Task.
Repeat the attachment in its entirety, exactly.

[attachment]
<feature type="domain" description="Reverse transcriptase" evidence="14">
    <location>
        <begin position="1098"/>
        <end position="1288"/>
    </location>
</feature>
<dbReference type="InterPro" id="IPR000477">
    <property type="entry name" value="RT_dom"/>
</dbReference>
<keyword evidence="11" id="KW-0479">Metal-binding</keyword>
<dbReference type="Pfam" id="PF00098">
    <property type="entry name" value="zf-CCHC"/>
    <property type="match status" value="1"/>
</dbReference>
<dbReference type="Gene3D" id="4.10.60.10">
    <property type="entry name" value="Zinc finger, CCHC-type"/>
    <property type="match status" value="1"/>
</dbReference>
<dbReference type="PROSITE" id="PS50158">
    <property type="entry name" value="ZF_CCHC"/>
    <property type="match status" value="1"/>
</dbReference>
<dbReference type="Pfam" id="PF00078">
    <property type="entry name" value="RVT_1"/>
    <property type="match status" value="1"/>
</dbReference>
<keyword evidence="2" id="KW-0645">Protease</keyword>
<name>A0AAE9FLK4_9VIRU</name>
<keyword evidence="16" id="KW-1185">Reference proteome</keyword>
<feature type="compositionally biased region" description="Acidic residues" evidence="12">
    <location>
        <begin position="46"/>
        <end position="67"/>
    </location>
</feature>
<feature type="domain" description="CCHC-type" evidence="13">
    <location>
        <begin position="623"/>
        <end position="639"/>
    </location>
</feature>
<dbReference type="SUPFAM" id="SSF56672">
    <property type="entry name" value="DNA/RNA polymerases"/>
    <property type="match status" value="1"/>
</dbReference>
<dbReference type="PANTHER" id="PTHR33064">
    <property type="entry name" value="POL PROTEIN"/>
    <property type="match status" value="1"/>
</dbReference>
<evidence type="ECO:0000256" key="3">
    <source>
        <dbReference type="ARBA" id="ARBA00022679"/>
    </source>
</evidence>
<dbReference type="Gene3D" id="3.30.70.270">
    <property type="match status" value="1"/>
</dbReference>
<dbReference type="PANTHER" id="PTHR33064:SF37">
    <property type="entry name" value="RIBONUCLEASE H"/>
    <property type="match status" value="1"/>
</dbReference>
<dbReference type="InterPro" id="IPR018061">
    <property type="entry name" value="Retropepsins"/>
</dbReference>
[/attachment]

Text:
<feature type="domain" description="Reverse transcriptase" evidence="14">
    <location>
        <begin position="1098"/>
        <end position="1288"/>
    </location>
</feature>
<dbReference type="InterPro" id="IPR000477">
    <property type="entry name" value="RT_dom"/>
</dbReference>
<keyword evidence="11" id="KW-0479">Metal-binding</keyword>
<dbReference type="Pfam" id="PF00098">
    <property type="entry name" value="zf-CCHC"/>
    <property type="match status" value="1"/>
</dbReference>
<dbReference type="Gene3D" id="4.10.60.10">
    <property type="entry name" value="Zinc finger, CCHC-type"/>
    <property type="match status" value="1"/>
</dbReference>
<dbReference type="PROSITE" id="PS50158">
    <property type="entry name" value="ZF_CCHC"/>
    <property type="match status" value="1"/>
</dbReference>
<dbReference type="Pfam" id="PF00078">
    <property type="entry name" value="RVT_1"/>
    <property type="match status" value="1"/>
</dbReference>
<keyword evidence="2" id="KW-0645">Protease</keyword>
<name>A0AAE9FLK4_9VIRU</name>
<keyword evidence="16" id="KW-1185">Reference proteome</keyword>
<feature type="compositionally biased region" description="Acidic residues" evidence="12">
    <location>
        <begin position="46"/>
        <end position="67"/>
    </location>
</feature>
<feature type="domain" description="CCHC-type" evidence="13">
    <location>
        <begin position="623"/>
        <end position="639"/>
    </location>
</feature>
<dbReference type="SUPFAM" id="SSF56672">
    <property type="entry name" value="DNA/RNA polymerases"/>
    <property type="match status" value="1"/>
</dbReference>
<dbReference type="PANTHER" id="PTHR33064">
    <property type="entry name" value="POL PROTEIN"/>
    <property type="match status" value="1"/>
</dbReference>
<evidence type="ECO:0000256" key="3">
    <source>
        <dbReference type="ARBA" id="ARBA00022679"/>
    </source>
</evidence>
<dbReference type="Gene3D" id="3.30.70.270">
    <property type="match status" value="1"/>
</dbReference>
<dbReference type="PANTHER" id="PTHR33064:SF37">
    <property type="entry name" value="RIBONUCLEASE H"/>
    <property type="match status" value="1"/>
</dbReference>
<dbReference type="InterPro" id="IPR018061">
    <property type="entry name" value="Retropepsins"/>
</dbReference>